After exploring Kagoshima City, we got back on the ferry and headed back to Sakurajima. Andrew took us to these outdoor hot springs at the base of the volcano. The hot springs were being heated by the volcano vents, and the water were slightly sulfuric. We first had to take showers before getting into the springs. We got these robes you wear to the baths. The baths are outside,the time, the hot water was relaxing and healing. It was FANTASTIC! I want to go back, but on a clear day when the volcano isn't erupting so that I can see the bay view.

The next day was a very busy day. My brother wanted to make lechon (the typical Cuban way of cooking a pig for Christmas) and invite all his friends to come over and eat. So, my brother had ordered a pig a while ago for the occasion. They killed it while we were in Tokyo, and placed in my brothers fridge (no room for anything else!). He also got a grate made and an oil drum cut in half to make the place for pig cooking. The proper way of cooking a lechon is a slow cook or rotating and coating the pig with a special sauce called mojo.So my uncle, father, and brother got up early in the morning to start cooking the pig which took a looooong time (from about 10AM to 7PM, which doesn't include when we had to defrost the pig in our bathtub, haha). My mother and I cleaned the house up and made some arroz con leche (or rice pudding). My mother also made black beans and rice. It was a long day of preparation. And neeedless to say, we didn't expect the amount of people that showed up to our gathering. There were about 40 people who showed up, and about 35 of them showed up at the SAME TIME. The neighbors, the coworkers, the Japanese friends and American friends all showed up at the same time, and none of us knew what to do!

In the end, the gathering turned out to be a success. Everyone loved the lechon, and all the rice and beans were practically gone, as was the arroz con leche. There were lots of talking and drinking, lots of socializing and mingling. There was quite a number of kids (mostly the neighbors) who were running around or watching the the DVD my brother put on. One of the neighbors, Haru,took a particular liking to me. He started following me around the whole house, never far from my butt. He would run up to me and yell, then laugh hysterically, then run away. They he started running up and poking his head between my legs. Later, while sitting down, he could climb my back and try to tickle my neck and cheeks. It was all cute, until he jammed his head straight up between my legs. Lets just say I'm glad I'm not a guy. One thing that calmed him down was when my mom and I taught the kids to make gingerbread men. I had never seen children pay attention and behave so well. It was crazy/nice/I hope my children are that well behaved. I basically spent the whole party playing the kids. I didn't really talk to any of the adults. Little Japanese kids are way cuter than old Japanese men.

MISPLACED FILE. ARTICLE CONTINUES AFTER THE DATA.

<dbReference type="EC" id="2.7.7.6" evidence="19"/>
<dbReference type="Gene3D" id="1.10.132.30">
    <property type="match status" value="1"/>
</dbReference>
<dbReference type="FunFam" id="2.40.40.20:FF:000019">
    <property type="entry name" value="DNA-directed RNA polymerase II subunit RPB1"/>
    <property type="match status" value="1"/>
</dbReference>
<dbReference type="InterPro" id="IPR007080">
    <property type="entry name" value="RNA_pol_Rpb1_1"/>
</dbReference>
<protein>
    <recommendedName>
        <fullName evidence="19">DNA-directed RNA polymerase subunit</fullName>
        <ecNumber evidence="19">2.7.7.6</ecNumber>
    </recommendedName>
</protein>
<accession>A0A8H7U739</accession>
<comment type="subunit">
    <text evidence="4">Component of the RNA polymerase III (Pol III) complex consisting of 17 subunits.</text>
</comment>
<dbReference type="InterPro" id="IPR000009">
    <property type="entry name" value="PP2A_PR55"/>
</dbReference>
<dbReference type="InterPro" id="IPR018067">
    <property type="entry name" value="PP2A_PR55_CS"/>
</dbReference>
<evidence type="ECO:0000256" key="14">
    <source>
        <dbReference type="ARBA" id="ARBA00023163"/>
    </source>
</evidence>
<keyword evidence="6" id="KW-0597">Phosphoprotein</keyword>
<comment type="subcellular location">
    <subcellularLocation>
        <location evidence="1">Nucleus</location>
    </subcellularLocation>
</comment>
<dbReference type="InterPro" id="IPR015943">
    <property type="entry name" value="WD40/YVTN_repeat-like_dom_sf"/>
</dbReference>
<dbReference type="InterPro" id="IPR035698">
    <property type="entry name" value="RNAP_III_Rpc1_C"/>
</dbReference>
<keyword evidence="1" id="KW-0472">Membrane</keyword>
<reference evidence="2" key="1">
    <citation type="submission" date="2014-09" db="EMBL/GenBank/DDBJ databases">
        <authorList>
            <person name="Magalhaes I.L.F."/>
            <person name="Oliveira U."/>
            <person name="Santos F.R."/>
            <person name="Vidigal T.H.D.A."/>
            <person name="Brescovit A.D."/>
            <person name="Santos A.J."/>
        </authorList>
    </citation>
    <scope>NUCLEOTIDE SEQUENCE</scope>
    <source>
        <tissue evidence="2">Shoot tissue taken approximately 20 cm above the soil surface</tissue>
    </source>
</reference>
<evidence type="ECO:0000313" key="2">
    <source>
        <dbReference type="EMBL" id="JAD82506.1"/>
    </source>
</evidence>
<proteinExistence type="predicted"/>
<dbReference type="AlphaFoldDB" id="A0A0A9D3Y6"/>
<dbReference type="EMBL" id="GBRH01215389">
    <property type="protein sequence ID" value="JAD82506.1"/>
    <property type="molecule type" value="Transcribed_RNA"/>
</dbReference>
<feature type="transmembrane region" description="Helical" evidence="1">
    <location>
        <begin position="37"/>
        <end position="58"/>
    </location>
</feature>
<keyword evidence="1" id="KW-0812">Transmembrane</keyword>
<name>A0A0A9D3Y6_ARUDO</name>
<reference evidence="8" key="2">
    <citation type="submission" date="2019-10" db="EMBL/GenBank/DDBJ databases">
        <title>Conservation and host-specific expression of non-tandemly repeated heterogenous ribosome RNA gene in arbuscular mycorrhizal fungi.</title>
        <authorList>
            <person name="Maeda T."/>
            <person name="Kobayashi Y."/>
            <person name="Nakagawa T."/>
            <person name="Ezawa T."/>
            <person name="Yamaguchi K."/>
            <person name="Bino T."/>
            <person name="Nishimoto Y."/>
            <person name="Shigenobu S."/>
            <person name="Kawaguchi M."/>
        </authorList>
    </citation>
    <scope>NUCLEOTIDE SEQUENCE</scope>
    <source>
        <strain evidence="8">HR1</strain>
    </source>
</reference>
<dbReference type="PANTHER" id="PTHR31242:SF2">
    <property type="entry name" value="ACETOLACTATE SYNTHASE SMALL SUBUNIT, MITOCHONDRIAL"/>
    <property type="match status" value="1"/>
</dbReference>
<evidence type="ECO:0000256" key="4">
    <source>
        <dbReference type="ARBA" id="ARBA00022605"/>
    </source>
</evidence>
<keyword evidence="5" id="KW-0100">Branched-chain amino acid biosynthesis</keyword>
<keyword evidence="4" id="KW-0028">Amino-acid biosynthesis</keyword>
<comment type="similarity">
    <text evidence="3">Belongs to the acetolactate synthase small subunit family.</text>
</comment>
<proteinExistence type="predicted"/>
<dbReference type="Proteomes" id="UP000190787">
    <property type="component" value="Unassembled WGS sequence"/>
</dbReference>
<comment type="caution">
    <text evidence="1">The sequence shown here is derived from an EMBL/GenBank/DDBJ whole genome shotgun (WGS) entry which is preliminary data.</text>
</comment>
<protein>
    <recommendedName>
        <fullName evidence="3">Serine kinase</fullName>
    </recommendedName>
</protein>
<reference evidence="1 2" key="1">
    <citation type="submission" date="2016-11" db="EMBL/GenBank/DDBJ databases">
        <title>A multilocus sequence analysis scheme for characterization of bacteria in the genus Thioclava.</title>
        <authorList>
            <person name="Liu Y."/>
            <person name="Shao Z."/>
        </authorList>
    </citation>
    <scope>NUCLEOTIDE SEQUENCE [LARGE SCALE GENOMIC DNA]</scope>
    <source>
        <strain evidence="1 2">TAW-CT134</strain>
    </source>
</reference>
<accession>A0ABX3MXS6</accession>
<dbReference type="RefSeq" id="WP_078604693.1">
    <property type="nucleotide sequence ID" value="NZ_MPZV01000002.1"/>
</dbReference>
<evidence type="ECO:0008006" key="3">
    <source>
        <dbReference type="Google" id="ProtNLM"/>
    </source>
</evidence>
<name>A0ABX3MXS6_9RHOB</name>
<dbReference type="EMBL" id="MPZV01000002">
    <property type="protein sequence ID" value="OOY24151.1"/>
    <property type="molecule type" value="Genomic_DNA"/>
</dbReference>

At least the clean up wasn't too bad.

The next day we headed to Kirishima to experience my brother's Christmas present to us: Ryokan, which is like a resort where you go to the hot springs and baths and then get an all you can eat thing. Onsen is what you call the hot springs. During the day we hiked around the area, since the resort is in a national park. We wanted to see a volcanic lake,so we decided to take an "easy" 30 minute hike. Needless to say,people had misinformed us and it was quite a painful hike, especially with the wrong shoes and snow covered paths. It was painful, and we complained all the way, but it was worth it. It was pretty cool and pretty up at the top. The hike down wasn't as bad, but sure was just as painful!The rest of the day we drove around the area and took lots of pictures of the mountains and old volcanoes.

After the hike we headed to our hotel, where we were treated to a feast of food. There was so much food, that I didn't even get a chance to try some of the food! I had to lie down for about 30 minutes without moving to let all food settle. After the food twins turned into a food baby, we changed into yukata,which are traditional summer kimono, and got ready for the hot springs! Except, we didn't go to the hot springs. We went to the traditional Japanese bath. What does that mean? Well, we were separated by sex, then we had to be NAKED and go into this huge, really hot steamy room where there were little shower stations and big ass hot pool. Once in the room, you go to the shower station, take a shower, then relax in the big hot pool. How did I feel about this? Um, that's crazy! But what happened? After seeing about 4 naked Japanese women, I thought, why not? They don't seem to care, we have the same body parts,so I got naked and did the Japanese thing.Took a shower then relaxed in the hot pool. It wasn't so bad afterall. No one really cares or looks at you; afterall,they are naked too. Plus the room was so steamy that it was hard to see anything. It was one of the best baths I had in a long time. I love scolding hot water (especially when I don't have to pay the water bill, haha). After that, I lounged around in my yukata and intently watched a Japanese drama that I did not understand. I really want to know what I was watching, and I will find out somehow! Then I passed out.

In the morning we had an all you could eat breakfast. It was an interesting breakfast, the strangest of foods was rice and miso soup (which aren't strange in itself, but for breakfast I think so. Apparently its the norm in Japan). We then headed to our next hike, so see some waterfall. It was really pretty, but it was raining so the hike was kind of annoying. We then went to Kirishima Shrine,up in the mountains. It was beautiful and colorful, and they were preparing for the new year, so lots of booths were being put up. Then our journey back to Osaki began.